Application of Maslow's Hierachy in Needs

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Is Maslow's Hierarchy of Needs a Valid Model of Motivation?
Melanie Colvin
Fangfang Rutland
May 8th, 2008

Table of Contents

I. Executive summary
II. Introduction
III. Maslow and Maslow's theory
a. Biographical sketch
b. Basic structure of Maslow's hierarchy of needs theory c. Inspiration for “Hierarchy of Needs” theory
IV. Application of Maslow's theory
a. Maslow's theory in business
1. Workplace management
2. Marketing
b. Maslow's theory in psychotherapy
c. Maslow's theory in the healthcare industry
d. Maslow's theory in social science
V. Theories derived from Maslow
a. Motivation-Hygiene Theory
b. Wilber
VI. Empirical studies on Maslow's theory
a. Supportive findings
1. Porter
2. Alderfer
3. Reiss & Havercamp
4. Ghiselli & Johnson
5. Guttman Scale Test
b. Non-supportive findings
VII. Maslow's theory across cultures
VIII. Summary and Conclusion

Executive Summary
This is paper attempts to answer the question “Is Maslow’s Hierarchy of Needs a Valid model of Motivation?”. We begin by reviewing Maslow’s life and the basic structure of his Hierarchy of Needs Theory. Then continue by explaining what inspired his theory. The use of this theory is examined as applied in business, Psychotherapy, the healthcare industry, and social science. Similar theories are reviewed including Frederick Herzberg’s Motivation-Hygiene Theory and Ken Wilbur’s theory as interpreted by Rowan. Then we take a look at Empirical testing of Maslow’s work to try to determine if his model is valid. A study by Hall and Nougian did not support Maslow’s theory. However, there are some studies that show support or partial support. A literature review includes reviews of studies done by Porter, Alderfer, Reiss and Havercamp, and Ghiselli and Johnson as well as the Guttman scale test. Although some argue that Maslow’s hierarchy of needs theory is restricted by national and cultural boundaries, we look at its use across cultures. Finally we reach our conclusion that Maslow’s hierarchy is a valid model of motivation, though some modification might be warranted. It is a simple but powerful concept that can help us understand, develop and utilize human potential. Introduction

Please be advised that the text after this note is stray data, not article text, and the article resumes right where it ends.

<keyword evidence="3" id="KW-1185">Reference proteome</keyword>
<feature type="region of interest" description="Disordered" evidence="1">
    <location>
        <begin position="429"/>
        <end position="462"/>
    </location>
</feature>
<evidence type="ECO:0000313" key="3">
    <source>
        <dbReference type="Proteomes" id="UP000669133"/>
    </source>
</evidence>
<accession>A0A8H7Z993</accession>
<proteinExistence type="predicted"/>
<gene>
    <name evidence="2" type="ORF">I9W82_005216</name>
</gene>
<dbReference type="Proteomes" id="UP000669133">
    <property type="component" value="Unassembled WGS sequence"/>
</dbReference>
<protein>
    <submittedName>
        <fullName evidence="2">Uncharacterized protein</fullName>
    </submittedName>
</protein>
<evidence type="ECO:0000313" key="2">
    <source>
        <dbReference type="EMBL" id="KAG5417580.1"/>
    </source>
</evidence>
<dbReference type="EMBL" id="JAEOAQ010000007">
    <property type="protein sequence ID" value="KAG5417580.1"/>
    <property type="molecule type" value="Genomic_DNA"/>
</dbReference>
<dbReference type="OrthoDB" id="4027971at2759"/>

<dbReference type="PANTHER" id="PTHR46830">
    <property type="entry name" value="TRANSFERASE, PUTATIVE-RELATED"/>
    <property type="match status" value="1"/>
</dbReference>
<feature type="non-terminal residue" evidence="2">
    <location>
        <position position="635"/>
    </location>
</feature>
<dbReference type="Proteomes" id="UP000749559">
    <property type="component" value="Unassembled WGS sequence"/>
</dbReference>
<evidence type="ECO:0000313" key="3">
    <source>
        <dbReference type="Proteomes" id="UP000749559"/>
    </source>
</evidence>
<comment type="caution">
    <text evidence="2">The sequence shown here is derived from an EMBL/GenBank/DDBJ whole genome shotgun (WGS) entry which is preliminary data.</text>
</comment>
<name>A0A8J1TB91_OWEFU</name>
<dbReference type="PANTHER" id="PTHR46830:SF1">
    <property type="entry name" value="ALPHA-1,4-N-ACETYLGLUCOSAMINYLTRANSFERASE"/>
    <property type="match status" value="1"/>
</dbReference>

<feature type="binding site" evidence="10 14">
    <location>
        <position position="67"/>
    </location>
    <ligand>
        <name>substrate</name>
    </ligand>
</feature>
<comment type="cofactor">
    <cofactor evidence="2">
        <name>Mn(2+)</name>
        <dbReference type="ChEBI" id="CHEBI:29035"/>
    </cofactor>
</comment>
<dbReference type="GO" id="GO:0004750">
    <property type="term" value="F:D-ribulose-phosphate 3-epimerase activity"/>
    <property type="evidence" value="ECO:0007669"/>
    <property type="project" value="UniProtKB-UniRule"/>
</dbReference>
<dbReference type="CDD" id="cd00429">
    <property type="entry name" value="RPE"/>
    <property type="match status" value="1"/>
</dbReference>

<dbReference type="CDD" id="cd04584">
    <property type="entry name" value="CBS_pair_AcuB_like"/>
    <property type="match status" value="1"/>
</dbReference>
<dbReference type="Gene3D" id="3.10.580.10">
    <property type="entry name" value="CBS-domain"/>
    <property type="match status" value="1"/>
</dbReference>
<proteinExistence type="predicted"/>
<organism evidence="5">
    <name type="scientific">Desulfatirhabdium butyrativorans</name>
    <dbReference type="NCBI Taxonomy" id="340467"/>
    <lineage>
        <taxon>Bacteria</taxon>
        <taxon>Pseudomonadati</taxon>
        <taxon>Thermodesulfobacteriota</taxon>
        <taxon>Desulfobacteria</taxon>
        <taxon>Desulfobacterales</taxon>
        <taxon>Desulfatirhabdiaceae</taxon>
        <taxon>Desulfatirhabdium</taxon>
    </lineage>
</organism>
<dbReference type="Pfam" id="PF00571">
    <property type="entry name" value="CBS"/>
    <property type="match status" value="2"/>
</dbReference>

Maslow's hierarchy of needs theory is more than half a century old since its first publication of Personality and Motivation in 1954. Many theoretical and practical applications were developed on the basis of Maslow's theory (Brenner, Carmack, & Weinstein, 1971. Rowan, 1999. Sirgy, 1986. Shermer, 2004. Seeley, 1992). The scope and scale of the use of Maslow's hierarchy of needs theory transcends a wide range of areas. However, despite of its popularity, the validity and utility of this theory have raised many controversies over the years. On one hand, Maslow's theory is very intuitive (Heylighen, 1992), easy to understand and apply. Being one of the most enduring theories of behavioral science, Maslow's “Hierarchy of Needs” holds high face validity. On the other hand, many questioned the validity and applicability of the theory (Wahba & Bridwell, 1976. McCarth & Perreault, 1984). Some claimed that Maslow's theory has been used without adequate scientific evidence (Soper, Milford & Rosenthal, 1995). There are studies that show support or partial support of the theory (Lawler & Porter, 1967. Ghiselli & Johnson, 1970. Manning & Curtis, 1988. Benson & Dundis, 2003. Barling 1976. Hall & Nougaim, 1968. Porat, 1977. Reiss & Havercamp 2005), while some found no evidence to support the theory (Hall & Nougaim, 1968. Lawler & Suttle, 1972).

The purpose of our paper is to revisit Maslow's hierarchy of needs theory, review its critiques and evaluate its applications. Our paper is to examine whether Maslow's hierarchy of needs theory is a valid theory of...
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